Overhead costs refer to those expenses that are required by the organization to run its operations and they do not cover any direct expenses of project activities. However, they still form a part of many project budgets.
Overheads can include office rent, telephone expenses, accounting fees, salaries to the organizational staff, repairs, supplies, travel etc. During recent years, overheads have become an extremely issue for donors. The less you talk about it, the better but for smaller organizations without a strong financial background, the overheads are an important issue.
The question is now whether to include overheads or not in your project budget?
You should first refer to the proposal submission guidelines to find out if the donor agency allows you to include overhead or at least administrative expenses in your project. Some donors will only fund activities and will put a condition to grantees that they should not directly propose overheads to them or they should source this type of expenses from elsewhere.
If the donor does allow you to include overheads in the project budget, you can feel a bit relieved. However, now almost all types of donors want NGOs to specify a certain percentage of the overall project budget for overheads. In most cases, it should be 10%-15% but not more than that. Even if you mention it more than 10%, then you need to provide enormous justification.
Suppose your project is located in a very tough geographical landscape such as in remote mountains and you require spending a lot of time and resources on travelling, then an overhead expense above 10% is justified. But in most cases, where project conditions are easier, you should not request more than 8% of overheads.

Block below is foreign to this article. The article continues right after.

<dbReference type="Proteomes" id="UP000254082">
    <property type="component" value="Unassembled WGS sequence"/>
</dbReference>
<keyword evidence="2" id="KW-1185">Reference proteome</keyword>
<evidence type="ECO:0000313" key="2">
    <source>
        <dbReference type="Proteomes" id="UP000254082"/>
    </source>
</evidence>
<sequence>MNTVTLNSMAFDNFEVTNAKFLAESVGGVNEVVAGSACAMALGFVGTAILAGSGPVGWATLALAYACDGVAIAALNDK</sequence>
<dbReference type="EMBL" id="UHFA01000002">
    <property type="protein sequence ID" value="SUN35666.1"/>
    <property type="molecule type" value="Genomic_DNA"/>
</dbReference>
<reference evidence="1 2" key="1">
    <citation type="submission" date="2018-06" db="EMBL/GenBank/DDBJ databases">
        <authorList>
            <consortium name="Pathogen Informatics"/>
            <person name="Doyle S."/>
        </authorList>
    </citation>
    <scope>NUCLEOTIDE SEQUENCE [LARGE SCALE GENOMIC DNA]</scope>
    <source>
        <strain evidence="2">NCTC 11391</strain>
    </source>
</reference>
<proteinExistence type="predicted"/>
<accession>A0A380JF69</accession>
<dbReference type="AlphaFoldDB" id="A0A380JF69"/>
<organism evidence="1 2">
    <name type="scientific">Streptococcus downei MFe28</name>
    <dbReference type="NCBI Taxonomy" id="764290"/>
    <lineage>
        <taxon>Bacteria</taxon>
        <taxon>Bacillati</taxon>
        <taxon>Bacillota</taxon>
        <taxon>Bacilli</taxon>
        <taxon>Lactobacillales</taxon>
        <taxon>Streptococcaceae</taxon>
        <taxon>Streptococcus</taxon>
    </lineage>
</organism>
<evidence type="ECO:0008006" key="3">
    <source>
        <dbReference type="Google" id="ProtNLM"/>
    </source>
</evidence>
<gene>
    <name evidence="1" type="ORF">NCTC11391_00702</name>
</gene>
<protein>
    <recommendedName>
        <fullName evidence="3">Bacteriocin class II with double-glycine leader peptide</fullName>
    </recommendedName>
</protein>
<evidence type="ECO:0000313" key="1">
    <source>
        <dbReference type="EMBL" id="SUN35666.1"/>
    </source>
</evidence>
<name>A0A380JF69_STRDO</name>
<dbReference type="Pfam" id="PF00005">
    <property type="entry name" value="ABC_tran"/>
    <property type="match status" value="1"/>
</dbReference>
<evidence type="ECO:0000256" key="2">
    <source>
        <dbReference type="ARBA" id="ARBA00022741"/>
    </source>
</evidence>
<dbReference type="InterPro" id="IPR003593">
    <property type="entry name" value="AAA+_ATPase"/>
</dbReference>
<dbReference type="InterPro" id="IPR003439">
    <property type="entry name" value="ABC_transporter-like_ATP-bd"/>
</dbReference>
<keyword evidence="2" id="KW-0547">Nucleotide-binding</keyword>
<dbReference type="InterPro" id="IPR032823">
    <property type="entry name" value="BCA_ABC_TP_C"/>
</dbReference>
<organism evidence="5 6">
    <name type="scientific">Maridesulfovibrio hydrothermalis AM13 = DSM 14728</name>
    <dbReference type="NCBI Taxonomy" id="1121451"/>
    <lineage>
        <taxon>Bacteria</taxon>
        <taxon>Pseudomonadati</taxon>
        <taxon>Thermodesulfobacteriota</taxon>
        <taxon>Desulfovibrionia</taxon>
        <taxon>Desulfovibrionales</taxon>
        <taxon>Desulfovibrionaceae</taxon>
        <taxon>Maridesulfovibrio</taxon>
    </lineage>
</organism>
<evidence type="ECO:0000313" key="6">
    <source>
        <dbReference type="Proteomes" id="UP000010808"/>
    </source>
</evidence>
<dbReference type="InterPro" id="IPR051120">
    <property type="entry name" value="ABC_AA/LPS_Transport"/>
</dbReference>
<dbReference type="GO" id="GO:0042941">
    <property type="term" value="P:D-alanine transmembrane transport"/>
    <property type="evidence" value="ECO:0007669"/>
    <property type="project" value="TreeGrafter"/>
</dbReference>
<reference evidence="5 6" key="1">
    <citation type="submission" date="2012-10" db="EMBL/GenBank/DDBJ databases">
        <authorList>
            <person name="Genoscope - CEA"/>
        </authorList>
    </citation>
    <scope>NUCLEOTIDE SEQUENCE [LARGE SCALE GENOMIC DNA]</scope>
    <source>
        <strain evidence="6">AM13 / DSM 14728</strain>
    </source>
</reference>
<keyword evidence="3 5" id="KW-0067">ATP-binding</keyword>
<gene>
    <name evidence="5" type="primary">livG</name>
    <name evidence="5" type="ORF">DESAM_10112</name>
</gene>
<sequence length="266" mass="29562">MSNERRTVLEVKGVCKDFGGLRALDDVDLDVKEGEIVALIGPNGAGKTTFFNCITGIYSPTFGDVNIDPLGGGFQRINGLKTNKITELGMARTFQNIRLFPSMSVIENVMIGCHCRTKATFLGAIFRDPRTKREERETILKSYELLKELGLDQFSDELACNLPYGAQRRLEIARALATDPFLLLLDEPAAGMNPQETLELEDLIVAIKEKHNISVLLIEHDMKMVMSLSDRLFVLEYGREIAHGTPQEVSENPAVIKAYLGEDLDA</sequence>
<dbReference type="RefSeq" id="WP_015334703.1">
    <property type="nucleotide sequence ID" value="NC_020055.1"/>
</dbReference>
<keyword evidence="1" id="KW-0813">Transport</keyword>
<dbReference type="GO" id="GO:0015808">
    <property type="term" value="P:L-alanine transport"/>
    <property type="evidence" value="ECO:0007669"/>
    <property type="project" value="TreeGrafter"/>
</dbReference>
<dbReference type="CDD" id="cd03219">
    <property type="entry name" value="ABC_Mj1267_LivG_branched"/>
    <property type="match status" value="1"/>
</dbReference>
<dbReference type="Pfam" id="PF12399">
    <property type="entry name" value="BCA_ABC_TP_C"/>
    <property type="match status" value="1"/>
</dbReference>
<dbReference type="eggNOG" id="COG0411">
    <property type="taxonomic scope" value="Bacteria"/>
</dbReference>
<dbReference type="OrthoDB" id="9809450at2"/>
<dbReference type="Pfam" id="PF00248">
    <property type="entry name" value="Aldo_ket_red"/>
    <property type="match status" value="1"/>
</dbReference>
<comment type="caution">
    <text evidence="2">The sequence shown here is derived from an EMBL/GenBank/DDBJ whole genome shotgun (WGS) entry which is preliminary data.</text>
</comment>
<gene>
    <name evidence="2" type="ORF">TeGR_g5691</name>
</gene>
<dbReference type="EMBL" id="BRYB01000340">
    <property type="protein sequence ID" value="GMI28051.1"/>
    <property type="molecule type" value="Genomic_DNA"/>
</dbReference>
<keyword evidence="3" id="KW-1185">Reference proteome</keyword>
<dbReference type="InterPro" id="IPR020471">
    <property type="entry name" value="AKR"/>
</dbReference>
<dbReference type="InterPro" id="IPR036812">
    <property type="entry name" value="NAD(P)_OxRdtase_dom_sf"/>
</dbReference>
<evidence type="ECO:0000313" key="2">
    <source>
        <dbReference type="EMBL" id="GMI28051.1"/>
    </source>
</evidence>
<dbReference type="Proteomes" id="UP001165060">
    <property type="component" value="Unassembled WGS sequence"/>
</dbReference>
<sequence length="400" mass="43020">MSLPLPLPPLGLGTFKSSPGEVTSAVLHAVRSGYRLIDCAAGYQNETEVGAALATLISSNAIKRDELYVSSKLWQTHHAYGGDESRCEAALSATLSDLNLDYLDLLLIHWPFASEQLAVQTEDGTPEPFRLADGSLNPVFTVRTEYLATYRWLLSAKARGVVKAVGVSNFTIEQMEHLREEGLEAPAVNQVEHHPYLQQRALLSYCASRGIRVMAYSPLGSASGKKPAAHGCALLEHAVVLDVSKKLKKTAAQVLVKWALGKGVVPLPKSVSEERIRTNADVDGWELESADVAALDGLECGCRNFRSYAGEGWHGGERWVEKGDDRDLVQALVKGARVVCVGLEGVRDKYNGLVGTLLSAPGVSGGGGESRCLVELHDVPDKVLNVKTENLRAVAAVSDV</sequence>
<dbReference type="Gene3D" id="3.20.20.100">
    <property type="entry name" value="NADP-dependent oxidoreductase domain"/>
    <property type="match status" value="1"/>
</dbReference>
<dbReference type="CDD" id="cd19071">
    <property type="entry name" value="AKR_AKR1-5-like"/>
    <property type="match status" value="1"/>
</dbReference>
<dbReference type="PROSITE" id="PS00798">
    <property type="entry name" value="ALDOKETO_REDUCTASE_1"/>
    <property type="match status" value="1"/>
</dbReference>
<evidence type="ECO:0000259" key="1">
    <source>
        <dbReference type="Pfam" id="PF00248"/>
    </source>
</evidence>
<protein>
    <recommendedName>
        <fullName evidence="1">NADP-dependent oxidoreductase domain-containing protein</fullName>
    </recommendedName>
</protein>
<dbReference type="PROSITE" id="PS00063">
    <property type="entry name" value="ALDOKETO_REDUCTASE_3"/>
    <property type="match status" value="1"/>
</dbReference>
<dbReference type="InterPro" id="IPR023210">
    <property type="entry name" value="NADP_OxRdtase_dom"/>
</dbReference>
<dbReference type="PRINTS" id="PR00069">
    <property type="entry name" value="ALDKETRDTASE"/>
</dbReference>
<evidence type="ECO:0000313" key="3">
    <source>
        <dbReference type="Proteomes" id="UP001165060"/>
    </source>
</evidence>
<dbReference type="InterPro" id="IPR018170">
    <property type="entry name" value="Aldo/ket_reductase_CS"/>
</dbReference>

Also, once your project is approved, there may be some scope for revising budgets, you can directly negotiate with the donor for slightly increasing the overhead costs.
What is a Matching Contribution and from where can my NGO get it?
Often you must have come across in RFPs and other donor proposal guidelines that only 90% of funding will be given for the project. So where will the 10% come from?
This 10% is referred to as the matching contribution towards the project. It does not mean that the donor agency is refusing to take responsibility for this 10% but rather it wants to ensure that there is a certain presence of partnership and a sense of ownership about the project and other stakeholders become part of it.
But for smaller organizations, it is still a challenge to source 10%. Below are some of the options from where they can mobilize this 10%
- From own resources
- From another donor agency
- From the beneficiary community
- From local authorities
One important element of matching contribution is that it does not necessarily have to be in monetary form. You can explain to the donor that you or the beneficiary community is willing to provide an in-kind contribution to the project that will be 10% of the total budget.
In-kind contribution can be your organization’s office space, the staff time of some of your existing staff like the director, accountant etc. who may be getting paid from another project or from the organization’s corpus funding.
In-kind contribution from the community can be in the form of land and labour and the costs can be evaluated and presented in the budget.
The contribution from external donors or even the government can also be an excellent choice. Many donors will easily extend 10% of project costs because they are getting a chance to get associated with a bigger project at such a small cost. So when you approach them and say that you have a strong prospect of funding of up to 90% for the project, they will be more than willing to join you with the rest 10%.